the making of ‘omelette’

1611—from French ‘omelette’, ultimately an alteration of ‘lemelle’, ‘knife blade’ (from Latin ‘lamella’), with reference to the flattened shape of the dish

Read More

origin of ‘Froggy’ (French)

mid-19th cent.—perhaps from a specific application of the general term of abuse ‘Frog’, aided by the shared initial consonant cluster in ‘French’ and ‘frog’

Read More

origin of ‘neither fish nor fowl’

Origin: for purposes of fasting, food was divided into categories – ‘fish’, the flesh of fish, ‘flesh’, the flesh of land-animals, ‘fowl’, the flesh of birds.

Read More

origin of ‘maudlin’

‘maudlin’: tearfully sentimental – from the Middle-English name ‘Maudelen’, designating Mary Magdalene, a follower of Jesus, customarily represented as weeping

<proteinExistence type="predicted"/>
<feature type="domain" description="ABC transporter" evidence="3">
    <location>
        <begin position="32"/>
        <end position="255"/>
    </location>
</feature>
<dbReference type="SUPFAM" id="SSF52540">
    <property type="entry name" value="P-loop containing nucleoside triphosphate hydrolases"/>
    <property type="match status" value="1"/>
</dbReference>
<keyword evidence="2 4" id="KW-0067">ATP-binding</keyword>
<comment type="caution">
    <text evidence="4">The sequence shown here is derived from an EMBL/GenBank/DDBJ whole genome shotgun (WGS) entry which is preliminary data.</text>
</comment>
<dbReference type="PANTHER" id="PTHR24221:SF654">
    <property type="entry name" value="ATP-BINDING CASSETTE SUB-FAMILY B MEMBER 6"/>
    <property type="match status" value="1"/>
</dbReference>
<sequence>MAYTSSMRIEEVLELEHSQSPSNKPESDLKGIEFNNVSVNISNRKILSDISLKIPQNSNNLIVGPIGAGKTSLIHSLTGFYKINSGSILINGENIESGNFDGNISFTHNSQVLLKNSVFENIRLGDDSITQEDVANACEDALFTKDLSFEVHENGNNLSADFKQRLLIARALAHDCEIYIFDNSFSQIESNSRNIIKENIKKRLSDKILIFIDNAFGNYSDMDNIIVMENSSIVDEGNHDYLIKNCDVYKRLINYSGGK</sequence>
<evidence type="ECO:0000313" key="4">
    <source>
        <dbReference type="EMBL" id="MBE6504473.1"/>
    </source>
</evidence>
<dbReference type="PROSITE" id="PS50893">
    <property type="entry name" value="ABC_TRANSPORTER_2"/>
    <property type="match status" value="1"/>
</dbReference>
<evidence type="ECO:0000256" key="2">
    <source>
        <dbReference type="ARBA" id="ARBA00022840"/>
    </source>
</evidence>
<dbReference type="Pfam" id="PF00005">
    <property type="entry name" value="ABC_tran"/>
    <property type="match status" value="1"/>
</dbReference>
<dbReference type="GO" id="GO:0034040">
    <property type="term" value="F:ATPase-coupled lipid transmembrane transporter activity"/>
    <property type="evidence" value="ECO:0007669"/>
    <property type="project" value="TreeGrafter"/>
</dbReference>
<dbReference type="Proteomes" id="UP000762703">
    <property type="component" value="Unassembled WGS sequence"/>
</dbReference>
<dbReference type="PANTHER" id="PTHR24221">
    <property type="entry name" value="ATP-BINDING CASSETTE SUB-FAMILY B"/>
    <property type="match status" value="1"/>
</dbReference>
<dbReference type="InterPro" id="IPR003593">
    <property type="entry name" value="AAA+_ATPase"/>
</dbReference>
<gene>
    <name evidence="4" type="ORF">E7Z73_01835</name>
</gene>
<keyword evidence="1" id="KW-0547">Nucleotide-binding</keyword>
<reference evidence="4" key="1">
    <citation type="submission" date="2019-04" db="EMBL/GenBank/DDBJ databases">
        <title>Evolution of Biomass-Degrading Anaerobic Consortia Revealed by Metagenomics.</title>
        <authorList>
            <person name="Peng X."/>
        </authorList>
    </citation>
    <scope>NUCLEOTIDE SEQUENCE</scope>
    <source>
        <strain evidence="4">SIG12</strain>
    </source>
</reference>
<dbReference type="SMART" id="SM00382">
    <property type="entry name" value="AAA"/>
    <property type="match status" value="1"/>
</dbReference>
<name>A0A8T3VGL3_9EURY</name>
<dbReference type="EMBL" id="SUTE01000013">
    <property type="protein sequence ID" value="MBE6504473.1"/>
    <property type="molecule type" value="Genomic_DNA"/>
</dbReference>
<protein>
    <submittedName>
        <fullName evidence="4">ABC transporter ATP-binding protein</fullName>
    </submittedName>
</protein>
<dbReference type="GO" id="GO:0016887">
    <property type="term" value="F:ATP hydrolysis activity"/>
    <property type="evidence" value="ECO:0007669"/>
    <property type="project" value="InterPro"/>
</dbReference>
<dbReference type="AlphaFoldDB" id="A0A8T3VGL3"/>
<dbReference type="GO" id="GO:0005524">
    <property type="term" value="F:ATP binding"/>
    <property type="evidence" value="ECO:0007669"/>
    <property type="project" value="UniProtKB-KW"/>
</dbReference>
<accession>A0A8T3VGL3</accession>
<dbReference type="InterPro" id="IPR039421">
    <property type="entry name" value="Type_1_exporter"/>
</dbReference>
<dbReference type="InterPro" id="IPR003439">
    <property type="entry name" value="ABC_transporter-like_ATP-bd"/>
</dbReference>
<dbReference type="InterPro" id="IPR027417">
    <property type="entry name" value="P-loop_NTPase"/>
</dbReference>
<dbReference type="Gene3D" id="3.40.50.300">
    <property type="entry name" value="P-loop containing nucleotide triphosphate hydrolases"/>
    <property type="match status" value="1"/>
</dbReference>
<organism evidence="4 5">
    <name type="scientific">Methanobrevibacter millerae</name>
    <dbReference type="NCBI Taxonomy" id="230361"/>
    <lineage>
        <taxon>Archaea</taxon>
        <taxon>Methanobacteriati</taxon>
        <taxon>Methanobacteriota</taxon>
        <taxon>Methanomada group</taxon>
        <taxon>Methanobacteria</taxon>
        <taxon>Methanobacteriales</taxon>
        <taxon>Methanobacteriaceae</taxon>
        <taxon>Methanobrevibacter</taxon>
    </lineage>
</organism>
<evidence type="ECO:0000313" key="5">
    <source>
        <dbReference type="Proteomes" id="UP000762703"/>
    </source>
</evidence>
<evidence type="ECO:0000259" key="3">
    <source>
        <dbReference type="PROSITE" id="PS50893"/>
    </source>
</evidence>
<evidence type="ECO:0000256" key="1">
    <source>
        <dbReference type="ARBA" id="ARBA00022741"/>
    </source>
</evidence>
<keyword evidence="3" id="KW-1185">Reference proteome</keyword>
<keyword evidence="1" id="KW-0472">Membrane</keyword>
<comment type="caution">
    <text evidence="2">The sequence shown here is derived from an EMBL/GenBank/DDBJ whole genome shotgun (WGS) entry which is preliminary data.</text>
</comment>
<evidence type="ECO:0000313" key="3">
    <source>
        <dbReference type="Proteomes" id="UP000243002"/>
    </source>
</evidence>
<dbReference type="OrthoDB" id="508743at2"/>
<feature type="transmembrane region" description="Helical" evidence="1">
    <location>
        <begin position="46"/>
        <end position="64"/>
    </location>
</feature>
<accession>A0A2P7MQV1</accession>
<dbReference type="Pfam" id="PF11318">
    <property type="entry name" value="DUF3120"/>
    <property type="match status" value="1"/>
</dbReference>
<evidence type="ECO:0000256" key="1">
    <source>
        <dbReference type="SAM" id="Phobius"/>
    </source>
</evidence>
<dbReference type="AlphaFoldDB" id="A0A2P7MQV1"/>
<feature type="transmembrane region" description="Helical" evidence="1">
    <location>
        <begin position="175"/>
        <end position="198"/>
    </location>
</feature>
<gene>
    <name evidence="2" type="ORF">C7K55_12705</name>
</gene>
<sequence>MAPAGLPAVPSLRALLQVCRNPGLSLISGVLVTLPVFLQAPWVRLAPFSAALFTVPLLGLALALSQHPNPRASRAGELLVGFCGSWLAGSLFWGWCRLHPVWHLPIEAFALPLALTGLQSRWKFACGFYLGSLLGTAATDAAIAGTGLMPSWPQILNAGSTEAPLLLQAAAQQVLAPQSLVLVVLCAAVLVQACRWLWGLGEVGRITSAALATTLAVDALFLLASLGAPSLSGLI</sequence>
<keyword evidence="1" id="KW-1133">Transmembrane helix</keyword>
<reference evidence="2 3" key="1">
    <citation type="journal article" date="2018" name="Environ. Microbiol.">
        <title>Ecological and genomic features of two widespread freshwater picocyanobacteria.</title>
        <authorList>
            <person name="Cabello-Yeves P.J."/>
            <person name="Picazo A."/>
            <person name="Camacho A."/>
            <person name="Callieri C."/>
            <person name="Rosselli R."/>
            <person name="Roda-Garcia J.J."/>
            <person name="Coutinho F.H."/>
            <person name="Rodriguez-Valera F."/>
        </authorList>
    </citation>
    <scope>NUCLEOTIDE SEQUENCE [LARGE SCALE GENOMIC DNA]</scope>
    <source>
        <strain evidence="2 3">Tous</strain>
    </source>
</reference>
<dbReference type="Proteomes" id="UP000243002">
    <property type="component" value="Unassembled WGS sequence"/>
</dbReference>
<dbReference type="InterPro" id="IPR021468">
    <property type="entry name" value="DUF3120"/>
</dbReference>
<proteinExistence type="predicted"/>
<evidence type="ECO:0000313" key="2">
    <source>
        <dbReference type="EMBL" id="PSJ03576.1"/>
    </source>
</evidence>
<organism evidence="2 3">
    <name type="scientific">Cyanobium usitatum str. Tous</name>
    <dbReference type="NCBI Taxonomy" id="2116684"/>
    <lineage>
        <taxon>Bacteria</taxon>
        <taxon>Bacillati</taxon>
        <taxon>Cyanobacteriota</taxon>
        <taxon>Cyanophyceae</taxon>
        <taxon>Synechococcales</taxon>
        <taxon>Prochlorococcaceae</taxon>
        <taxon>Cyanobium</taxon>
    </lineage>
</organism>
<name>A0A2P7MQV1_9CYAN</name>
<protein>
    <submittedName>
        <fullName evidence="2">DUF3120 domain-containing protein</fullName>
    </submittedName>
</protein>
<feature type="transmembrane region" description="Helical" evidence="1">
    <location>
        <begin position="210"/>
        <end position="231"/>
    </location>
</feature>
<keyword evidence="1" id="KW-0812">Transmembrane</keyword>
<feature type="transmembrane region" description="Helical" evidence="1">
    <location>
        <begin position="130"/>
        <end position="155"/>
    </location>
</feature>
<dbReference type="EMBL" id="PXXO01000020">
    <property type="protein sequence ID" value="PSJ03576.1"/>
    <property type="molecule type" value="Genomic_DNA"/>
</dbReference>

Read More

to wet one’s whistle

In ‘to wet one’s whistle’ (to take a drink), attested in the late 14th century, in Chaucer, ‘whistle’ is jocular for the mouth or the throat.

Read More

the straight and narrow

‘The straight and narrow’: allusion to the Sermon on the Mount. ‘Straight’ is an alteration of ‘strait’, meaning ‘so narrow as to make transit difficult’.

Read More

origin of ‘to play possum’

‘to play possum’: American English, early 19th century—pretend to be dead, asleep, etc.—allusion to the opossum’s habit of feigning death when threatened

Read More